Sunday August 12, 2012
To crow or not to crow?
CULTURE CUL DE SAC By JACQUELINE PEREIRA
Some winners get a pat on the back for celebrating their success, while others get a rap on the knuckles.
WHERE do you draw a line between a proud, individual accomplishment and a bullish statement of swaggering confidence? Why is it that some people’s achievements are celebrated, while others, when they overstate their accomplishments, are derided?
It seems that one person’s achievement is another’s overstatement.
Last Tuesday, style stalwart and Vogue Italia fashion contributor Anna Piaggi died at the age of 81. What set her apart from the rest of the pack was that Piaggi was not only known for making a statement with what she wore, but also for her wealth of knowledge of fashion history. Indeed, her ability to transcribe fashion trends was legendary.
The first time I saw her at the Milan and Paris fashion shows, I was shocked. She looked like a garish, full-on, walking fashion show (at least to the naive me then), appearing draped in a cacophony of colours, her blue-rinsed hair beneath an outlandish fascinator, disconnectedly piled-on pieces of clothing accessorised with everything from a cane to a bird cage, sometimes both at the same time.
You certainly could not miss her, and she was known to rarely wear the same items twice.
Eventually I did realise that she embodied what she felt and thought about fashion, wanting to project a particular interpretation whenever she stepped out of her house. She was a walking fashion museum, enhanced by her vast knowledge of fashion history and the mostly vintage clothes from her 2,500-piece wardrobe.
Piaggi enjoyed telling her story, in her own way. Even if that meant presenting it with red, Cupid bow lips and bright, lollipop-blushed cheeks. Whatever her age or wherever she was, Piaggi was eccentric and not ashamed of overstating her accomplishments.
Yet, despite a 50-year career in fashion, perhaps even people in the industry never quite “got” her.
Datuk Lee Chong Wei, on the other hand, is a modest embodiment of a sportsman. While he may not have the smooth moves of Jamaican sprinter Usain Bolt or the sculptured chocolate-like body of Italian swimmer Filippo Magnini, his singular determination is evident in every game he plays.
With his painfully passionate strokes, he brought Malaysians together last Sunday as the nation stayed glued to the life telecast of the badminton men’s singles final of the London Olympics.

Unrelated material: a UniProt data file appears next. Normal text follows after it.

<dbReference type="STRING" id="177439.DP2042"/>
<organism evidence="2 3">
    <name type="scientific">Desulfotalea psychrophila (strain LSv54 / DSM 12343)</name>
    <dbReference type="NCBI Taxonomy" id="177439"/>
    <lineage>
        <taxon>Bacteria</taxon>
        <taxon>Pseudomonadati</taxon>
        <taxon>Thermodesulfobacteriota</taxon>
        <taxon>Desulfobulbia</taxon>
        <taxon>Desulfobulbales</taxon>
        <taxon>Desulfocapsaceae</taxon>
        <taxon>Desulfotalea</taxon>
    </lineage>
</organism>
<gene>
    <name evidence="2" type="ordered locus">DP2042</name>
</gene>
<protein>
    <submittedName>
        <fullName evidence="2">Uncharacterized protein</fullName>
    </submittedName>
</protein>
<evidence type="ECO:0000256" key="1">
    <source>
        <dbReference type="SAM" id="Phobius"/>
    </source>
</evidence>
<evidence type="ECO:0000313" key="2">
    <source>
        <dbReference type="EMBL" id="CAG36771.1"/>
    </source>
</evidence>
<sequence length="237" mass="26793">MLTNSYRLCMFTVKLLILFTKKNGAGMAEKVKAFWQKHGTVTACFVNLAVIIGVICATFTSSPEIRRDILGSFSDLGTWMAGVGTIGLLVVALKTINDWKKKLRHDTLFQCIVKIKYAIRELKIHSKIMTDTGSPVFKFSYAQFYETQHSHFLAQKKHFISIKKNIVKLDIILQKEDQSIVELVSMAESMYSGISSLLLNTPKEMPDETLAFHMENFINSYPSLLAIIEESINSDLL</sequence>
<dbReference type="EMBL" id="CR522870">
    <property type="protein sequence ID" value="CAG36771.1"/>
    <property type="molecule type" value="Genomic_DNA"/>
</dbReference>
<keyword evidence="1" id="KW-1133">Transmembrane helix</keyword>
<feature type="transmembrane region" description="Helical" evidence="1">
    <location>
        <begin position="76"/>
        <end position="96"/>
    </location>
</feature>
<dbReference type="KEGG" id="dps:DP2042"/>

Still nursing a knee injury, he valiantly fought for his first Olympic gold medal. He won a silver – an accolade in itself – but he must have been crushed by his defeat at the hands of his nemesis.
Except for a few negative comments – probably sour grapes – the people of this country collectively congratulated Chong Wei, and consoled him with words of encouragement. But the first thing he did after losing his match was to apologise to his Malaysian fans.
Despite his dedication to his sport and the numerous titles and triumphs, this self-effacing young man hasn’t ever been arrogant enough to brag about his achievements.
These two people chose to acknowledge their achievements in their own way. Yet most of us, if we were to view Piaggi’s various photos, would immediately think that she was showing off. Some might even conclude that she didn’t know much about fashion.
As for our datuk of the moment, a few detractors were bold enough to say that he should be more aggressive in carving out his corner in the badminton world.
In case you are wondering where this article is headed, I’m curious about the fine line that seems to separate celebrating achievements and crowingly overstating them.
Why is it that with some people, modesty is celebrated, especially when it concerns their achievements, while others who offer up their deeds with loads of chutzpah are dismissed as being boastful. What causes the contrasting views on what we perceive as the right way to be.
On a personal level, I’m quietly proud of having been married for 10 years and will be celebrating this particular anniversary without fanfare. I won’t be telling anyone about it ...
■ Delighting in dead ends, Jacqueline Pereira seeks unexpected encounters to counter the outmoded. Find her on Facebook at Jacqueline-Pereira-Writing-on.